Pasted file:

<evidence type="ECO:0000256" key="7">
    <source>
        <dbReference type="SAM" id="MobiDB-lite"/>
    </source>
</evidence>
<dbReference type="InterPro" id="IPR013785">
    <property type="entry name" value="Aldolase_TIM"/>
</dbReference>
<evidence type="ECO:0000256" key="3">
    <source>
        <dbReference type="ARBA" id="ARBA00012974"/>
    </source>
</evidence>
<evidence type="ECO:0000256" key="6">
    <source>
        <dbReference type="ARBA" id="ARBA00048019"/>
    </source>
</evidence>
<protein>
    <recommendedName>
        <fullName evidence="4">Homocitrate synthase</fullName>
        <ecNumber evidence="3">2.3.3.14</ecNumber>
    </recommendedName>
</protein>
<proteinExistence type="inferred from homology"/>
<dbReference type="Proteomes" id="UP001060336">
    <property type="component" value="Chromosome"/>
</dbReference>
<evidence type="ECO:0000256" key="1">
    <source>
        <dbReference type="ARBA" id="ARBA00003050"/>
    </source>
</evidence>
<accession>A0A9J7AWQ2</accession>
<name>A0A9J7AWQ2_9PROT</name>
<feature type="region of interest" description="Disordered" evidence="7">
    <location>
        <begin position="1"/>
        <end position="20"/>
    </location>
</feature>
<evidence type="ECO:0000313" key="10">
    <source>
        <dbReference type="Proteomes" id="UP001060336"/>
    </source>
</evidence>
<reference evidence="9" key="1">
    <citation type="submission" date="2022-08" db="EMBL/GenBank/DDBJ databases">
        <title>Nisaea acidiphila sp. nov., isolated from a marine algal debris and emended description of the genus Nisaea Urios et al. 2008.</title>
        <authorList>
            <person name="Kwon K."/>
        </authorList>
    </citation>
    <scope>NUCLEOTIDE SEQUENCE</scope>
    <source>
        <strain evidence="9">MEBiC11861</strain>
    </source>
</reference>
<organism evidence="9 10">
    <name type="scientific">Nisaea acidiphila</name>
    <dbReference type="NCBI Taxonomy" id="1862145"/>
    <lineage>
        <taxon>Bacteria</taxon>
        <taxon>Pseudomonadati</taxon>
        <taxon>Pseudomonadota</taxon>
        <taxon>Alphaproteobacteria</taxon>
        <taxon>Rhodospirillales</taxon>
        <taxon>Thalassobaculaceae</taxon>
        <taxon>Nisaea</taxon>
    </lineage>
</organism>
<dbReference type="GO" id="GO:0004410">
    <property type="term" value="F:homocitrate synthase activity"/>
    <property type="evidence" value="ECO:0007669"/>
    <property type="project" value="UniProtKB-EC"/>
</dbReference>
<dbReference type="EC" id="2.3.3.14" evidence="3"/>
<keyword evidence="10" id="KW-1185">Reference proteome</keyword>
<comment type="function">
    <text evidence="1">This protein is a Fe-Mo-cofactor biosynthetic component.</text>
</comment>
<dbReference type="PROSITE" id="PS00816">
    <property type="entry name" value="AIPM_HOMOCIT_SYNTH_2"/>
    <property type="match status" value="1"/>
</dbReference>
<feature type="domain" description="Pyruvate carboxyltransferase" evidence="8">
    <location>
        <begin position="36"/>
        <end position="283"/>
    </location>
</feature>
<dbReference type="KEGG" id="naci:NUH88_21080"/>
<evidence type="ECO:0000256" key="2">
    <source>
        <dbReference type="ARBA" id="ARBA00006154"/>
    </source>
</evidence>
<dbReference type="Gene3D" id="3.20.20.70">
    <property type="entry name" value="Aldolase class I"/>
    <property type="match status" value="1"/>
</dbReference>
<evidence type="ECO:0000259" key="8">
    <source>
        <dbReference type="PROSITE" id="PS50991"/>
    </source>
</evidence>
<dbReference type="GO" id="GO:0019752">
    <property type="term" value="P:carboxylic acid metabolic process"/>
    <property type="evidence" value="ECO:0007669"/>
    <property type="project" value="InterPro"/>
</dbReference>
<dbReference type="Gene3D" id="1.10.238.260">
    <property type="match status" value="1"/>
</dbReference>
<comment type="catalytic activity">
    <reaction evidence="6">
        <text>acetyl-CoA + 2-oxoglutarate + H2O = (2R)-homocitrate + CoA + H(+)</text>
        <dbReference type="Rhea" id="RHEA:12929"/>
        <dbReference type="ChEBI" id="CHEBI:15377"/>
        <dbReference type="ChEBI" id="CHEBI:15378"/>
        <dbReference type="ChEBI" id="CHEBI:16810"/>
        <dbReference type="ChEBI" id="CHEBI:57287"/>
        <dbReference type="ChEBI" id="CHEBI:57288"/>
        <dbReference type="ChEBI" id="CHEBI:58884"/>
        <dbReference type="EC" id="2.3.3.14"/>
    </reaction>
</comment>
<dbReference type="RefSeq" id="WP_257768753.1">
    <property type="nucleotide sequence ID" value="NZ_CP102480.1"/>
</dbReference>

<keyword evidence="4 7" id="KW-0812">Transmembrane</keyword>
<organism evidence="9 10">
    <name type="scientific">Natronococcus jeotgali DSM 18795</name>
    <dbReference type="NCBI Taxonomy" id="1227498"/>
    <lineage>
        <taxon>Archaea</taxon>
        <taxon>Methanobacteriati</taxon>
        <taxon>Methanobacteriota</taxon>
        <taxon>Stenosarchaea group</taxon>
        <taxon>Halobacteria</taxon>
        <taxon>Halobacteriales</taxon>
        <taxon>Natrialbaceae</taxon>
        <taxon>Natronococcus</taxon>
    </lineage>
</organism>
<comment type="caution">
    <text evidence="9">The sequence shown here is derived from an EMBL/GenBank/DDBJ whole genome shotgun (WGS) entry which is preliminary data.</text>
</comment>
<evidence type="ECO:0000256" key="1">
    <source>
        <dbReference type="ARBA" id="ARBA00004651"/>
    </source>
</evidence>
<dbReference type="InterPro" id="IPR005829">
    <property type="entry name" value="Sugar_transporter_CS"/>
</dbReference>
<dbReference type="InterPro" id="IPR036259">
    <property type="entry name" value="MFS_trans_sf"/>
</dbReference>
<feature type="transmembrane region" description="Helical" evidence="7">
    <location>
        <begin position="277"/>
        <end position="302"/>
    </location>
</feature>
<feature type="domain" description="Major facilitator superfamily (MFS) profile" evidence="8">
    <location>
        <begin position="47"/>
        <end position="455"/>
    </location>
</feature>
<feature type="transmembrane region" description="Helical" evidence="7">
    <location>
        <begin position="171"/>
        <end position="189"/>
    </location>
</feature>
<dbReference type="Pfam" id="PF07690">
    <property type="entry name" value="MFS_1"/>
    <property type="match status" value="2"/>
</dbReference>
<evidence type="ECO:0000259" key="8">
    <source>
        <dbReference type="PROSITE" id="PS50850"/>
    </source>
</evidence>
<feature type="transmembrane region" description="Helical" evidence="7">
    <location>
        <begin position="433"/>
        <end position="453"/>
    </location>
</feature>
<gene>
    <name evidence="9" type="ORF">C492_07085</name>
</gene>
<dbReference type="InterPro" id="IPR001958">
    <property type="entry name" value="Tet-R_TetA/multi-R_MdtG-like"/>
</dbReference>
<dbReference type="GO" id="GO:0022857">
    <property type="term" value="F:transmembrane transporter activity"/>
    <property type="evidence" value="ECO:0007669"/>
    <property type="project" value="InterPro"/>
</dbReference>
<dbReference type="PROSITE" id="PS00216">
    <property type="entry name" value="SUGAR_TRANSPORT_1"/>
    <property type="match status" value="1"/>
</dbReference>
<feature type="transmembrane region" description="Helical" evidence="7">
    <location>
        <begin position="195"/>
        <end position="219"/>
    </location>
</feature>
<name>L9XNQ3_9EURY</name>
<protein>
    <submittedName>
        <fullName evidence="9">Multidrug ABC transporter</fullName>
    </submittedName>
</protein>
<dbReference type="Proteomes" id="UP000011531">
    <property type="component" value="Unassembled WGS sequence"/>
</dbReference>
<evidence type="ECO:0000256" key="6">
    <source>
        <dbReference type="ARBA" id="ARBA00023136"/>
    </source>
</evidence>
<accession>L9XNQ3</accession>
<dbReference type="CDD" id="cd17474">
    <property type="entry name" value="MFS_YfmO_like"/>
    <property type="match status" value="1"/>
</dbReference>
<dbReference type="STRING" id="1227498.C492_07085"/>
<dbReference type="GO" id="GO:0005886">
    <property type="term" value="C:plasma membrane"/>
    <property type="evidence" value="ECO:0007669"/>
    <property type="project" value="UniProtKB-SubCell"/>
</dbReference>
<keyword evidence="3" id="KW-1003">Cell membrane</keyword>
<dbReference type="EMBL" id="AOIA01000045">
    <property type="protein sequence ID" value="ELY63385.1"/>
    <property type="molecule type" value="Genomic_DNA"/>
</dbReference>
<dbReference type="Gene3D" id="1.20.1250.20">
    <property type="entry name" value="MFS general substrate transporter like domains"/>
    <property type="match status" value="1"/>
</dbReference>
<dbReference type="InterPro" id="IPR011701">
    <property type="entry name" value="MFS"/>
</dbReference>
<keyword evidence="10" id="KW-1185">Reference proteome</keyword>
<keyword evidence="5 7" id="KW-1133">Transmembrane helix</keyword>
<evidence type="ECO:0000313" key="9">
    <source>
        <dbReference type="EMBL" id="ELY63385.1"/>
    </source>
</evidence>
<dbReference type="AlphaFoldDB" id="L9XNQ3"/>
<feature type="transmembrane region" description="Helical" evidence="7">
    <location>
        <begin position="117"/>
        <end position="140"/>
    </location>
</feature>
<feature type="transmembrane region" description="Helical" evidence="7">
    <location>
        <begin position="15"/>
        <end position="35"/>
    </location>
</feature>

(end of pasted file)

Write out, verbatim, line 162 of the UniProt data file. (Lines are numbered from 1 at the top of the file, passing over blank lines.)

        <begin position="277"/>